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Because many of the credits on the viewed print were not completely discernable, the credits above do not necessarily reflect onscreen credits. The film was based on the Jeremy Larner novel Drive, He Said, which takes its title from the quote "drive he sd, for/christ's sake, look/out where yr going," excerpted from Robert Creeley's poem "I Know a Man" and paraphrased by the character "Gabriel" in the film.
According to a biography of producer-director Jack Nicholson, in 1967, casting director Fred Roos had read Larner's novel and approached Nicholson, who agreed to the write the script and possibly direct the film. Nicholson also entertained ideas of playing Gabriel, a revolutionary who expressed some of his own resentment about the American political system and culture. When California-based BBS Productions, having garnered success with the popular counter-culture film 1970 Five Easy Pieces (see below), starring Nicholson, offered to let him direct the film of his choice, he chose Drive, He Said. Although Nicholson was an uncredited co-director of the 1963 film The Terror (see below), Drive, He Said marked his first solo directorial debut. He went on to direct only two other films, Goin' South (1978) and The Two Jakes (1990).
Following his choice of Larner's novel, Nicholson then cast many of his longtime friends, including I. J. Jefferson, screenwriter Robert Towne, Harry Gittes, Lynn Bernay and Bruce Dern. Producer Bert Schneider hired Roos as an associate producer for the film. A June 20, 1971 New York Times article stated that Larner and Nicholson significantly altered the plot of the novel for the script. According to his biography, Nicholson did not co-write the script with Larner, but only made script revisions.
Although Drive, He Said was shot primarily in Los Angeles, CA, a modern source speculates that some location shooting took place in Eugene OR. The film marked the first onscreen appearance of actor David Stiers, who previously had been an offscreen voice in THX1138 (see below) and the film debut of star William Tepper. The film also marked the first screen appearance of basketball star Mike Warren, who was also featured in the 1971 film Black Chariot, which was released after Drive, He Said.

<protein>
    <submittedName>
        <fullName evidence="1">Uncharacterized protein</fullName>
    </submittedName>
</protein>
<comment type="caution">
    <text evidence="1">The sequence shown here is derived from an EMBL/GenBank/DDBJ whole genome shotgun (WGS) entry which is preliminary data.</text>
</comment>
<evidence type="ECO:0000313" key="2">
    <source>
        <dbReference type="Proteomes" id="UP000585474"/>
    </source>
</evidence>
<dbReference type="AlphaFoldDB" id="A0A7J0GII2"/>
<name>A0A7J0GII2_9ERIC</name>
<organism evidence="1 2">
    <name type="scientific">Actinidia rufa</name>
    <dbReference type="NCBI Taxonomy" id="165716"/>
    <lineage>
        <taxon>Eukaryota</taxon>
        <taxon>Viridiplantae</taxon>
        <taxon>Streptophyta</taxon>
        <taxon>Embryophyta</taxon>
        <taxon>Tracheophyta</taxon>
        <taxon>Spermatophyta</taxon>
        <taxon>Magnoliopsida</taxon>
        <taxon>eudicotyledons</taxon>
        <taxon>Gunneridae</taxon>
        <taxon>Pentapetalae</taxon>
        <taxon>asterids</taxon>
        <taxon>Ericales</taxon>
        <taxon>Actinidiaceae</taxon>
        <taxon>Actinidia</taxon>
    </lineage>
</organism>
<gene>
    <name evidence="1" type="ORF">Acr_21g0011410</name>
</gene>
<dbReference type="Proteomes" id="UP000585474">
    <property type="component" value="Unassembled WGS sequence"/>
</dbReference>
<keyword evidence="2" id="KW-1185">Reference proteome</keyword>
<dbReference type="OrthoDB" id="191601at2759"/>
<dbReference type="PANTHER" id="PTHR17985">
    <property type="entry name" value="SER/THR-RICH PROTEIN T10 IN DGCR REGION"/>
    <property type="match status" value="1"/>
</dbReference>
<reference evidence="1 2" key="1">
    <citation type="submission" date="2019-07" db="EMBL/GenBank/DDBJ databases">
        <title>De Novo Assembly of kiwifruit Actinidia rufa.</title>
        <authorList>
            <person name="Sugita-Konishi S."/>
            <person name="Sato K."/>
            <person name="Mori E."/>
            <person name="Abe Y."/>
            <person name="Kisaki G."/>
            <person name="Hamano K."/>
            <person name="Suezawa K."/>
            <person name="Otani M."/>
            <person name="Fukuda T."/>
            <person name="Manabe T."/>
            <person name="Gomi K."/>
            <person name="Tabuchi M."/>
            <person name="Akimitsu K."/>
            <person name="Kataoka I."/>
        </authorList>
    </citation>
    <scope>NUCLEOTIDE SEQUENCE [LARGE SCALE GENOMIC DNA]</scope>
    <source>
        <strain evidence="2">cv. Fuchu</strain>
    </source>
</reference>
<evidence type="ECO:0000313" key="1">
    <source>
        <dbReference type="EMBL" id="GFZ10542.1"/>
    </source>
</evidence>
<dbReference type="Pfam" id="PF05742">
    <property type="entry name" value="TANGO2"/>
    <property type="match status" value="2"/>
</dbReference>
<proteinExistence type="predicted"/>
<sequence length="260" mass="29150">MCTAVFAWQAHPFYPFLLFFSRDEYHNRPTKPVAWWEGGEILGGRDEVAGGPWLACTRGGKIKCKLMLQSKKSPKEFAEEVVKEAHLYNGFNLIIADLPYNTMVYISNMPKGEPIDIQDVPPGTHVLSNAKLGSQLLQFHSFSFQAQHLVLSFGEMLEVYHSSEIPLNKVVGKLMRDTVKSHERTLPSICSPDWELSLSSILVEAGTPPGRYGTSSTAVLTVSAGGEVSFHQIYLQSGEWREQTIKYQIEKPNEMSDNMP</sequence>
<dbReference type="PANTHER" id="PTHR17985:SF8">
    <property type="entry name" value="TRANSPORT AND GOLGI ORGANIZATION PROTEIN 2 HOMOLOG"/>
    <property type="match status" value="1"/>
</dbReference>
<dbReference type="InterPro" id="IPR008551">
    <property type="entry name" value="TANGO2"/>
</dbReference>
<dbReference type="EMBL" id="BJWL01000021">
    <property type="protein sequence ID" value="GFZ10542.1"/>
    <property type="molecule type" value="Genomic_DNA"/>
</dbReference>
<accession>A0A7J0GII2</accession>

According to a May 13, 1971 Los Angeles Times article, Drive, He Said was originally given an X rating. Columbia Pictures, which had not received an X rating yet for any of its productions, protested the decision. On May 26, 1971, Variety reported that the MPAA then assigned the picture an R rating, requesting no scene deletions, noting that, although the film contained explicit sex scenes, they were neither "titillating nor prurient."
Shortly after the film's release, Drive, He Said was pulled from circulation. Several reviews claimed that the film was incoherent and insulting to social protest, which the film portrayed through the increasingly paranoid and unstable Gabriel. Many reviewers, however, praised Nicholson, an avid basketball fan, for the film's many basketball sequences. The Nicholson biography claimed that the critical reviews and the film's poor reception during its May 1971 premiere at the Cannes Film Festival caused Nicholson to withdraw the film from distribution, although it did open in many cities in the U.S. in June 1971.
A June 16, 1971 Hollywood Reporter article stated that WGA West, Inc. filed suit for an injunction and $10,000 in damages against Drive Productions, Inc. and Columbia Pictures Industries, Inc., alleging that advertising for the film did not contain proper screen authorship credits. The outcome of this suit is undetermined.